"I was studying the molecules of emotions, and I saw that there was actually a scientific way to understand spirituality," said Chopra, an endocrinologist.
His ability to marry science with spirit and holistic medicine has attracted legions of supporters around the world. More than 3-million copies have been printed of his most popular book, The Seven Spiritual Laws of Success.
"To me, he translates the new sciences of quantum theory into everyday language, and that is a huge gift," said Sharon Joy Kleitsch, a St. Petersburg resident.
But Chopra's critics, a mix of scientists, physicians and the religious, argue that he promotes alternative medicine to a public that sometimes might be better served by traditional medicine. It's a controversy stirred most recently by the popularity of The Secret, a DVD and book that promote the law of attraction, or positive thinking.
"Some of what Dr. Chopra is doing is practicing spirituality and not medicine," said James K. Walker, president of the Watchman Fellowship, an Arlington, Texas, evangelical Christian organization that evaluates alternative spirituality.
"We are coming from a traditional Christian perspective as well," Walker said, "so we would also hold that one cannot be a Protestant or Catholic and consistently hold to a number of those teachings. Reincarnations, pantheism, these are all incompatible with traditional Christian faith."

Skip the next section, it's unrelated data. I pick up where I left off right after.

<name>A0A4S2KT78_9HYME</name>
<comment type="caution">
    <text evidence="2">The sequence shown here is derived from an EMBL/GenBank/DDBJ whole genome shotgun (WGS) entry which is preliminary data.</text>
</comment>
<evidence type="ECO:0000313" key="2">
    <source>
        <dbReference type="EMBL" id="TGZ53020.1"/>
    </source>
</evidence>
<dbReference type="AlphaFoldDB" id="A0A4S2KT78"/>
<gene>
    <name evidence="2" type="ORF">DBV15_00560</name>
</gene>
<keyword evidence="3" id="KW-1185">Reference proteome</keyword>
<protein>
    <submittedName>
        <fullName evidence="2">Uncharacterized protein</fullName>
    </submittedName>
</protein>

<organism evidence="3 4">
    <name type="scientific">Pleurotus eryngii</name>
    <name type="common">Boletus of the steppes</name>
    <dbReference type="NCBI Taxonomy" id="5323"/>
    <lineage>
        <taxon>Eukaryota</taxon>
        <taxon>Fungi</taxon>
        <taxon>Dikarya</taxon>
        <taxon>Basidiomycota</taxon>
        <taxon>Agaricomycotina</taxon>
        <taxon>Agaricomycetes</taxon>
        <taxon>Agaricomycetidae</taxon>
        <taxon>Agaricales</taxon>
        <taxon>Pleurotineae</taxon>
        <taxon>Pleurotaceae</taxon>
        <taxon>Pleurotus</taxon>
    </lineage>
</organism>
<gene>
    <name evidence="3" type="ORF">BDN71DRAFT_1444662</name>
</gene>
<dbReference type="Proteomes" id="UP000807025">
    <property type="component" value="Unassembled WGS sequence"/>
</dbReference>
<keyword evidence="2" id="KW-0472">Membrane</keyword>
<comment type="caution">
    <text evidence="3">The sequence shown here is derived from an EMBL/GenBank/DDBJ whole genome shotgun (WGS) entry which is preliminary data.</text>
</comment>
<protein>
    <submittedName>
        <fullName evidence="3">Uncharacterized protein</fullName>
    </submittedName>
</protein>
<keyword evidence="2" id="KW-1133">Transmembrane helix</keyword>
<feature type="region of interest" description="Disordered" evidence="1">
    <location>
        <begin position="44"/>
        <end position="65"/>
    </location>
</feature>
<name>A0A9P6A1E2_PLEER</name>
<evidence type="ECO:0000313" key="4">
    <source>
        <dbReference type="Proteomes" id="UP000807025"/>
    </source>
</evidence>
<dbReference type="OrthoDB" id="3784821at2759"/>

Chopra, known for fiercely debating his critics, sometimes taking the fight to court, tries to pay opposers little mind but admits he falls short.
"When I grow up, I'll stop reacting to my critics," he said.
Chopra currently splits his time between La Jolla, Calif., also home of the Chopra Center, a health and wellness retreat, and Manhattan.
From New York, Chopra regularly networks with agencies like Earthwatch and UNICEF on behalf of his 4-year-old foundation, the Alliance for a New Humanity, which tries to draw public attention to projects that aim to help people in need.
Chopra also lectures less, preferring instead to conduct retreats with a heavy focus on meditation and energy work.
His free time, he says, belongs to his wife of 35 years, Rita, and his two grandchildren, who fancy trips to the theater with their grandfather to see the Lion King and Chitty Chitty Bang Bang.
The trio have seen the productions three times each.
Not surprisingly, Chopra is working on a new book - he's written more than 40 - tentatively titled The Third Jesus, which Chopra understands as a state of mind or consciousness. His novel on the life of Buddha comes out in May.
His family keeps his life in perspective, Chopra says.
"My children, my grandchildren and my wife, none of them take me seriously, so I don't," he said.
Times Researcher Cathy Wos contributed to this report. Sherri Day can be reached at 813-226-3405 or email@example.com.
If you go
An "Evening with Dr. Deepak Chopra," Sunday, 7:30 p.m., Carol Morsani Hall, Tampa Bay Performing Arts Center. It will be Chopra's first appearance at the center since 1999.
Tickets: $35.50, $45.50 and $100, includes VIP pre-lecture reception.
For more information: Call 813-229-7827.
[Last modified March 24, 2007, 01:04:22]
[an error occurred while processing this directive]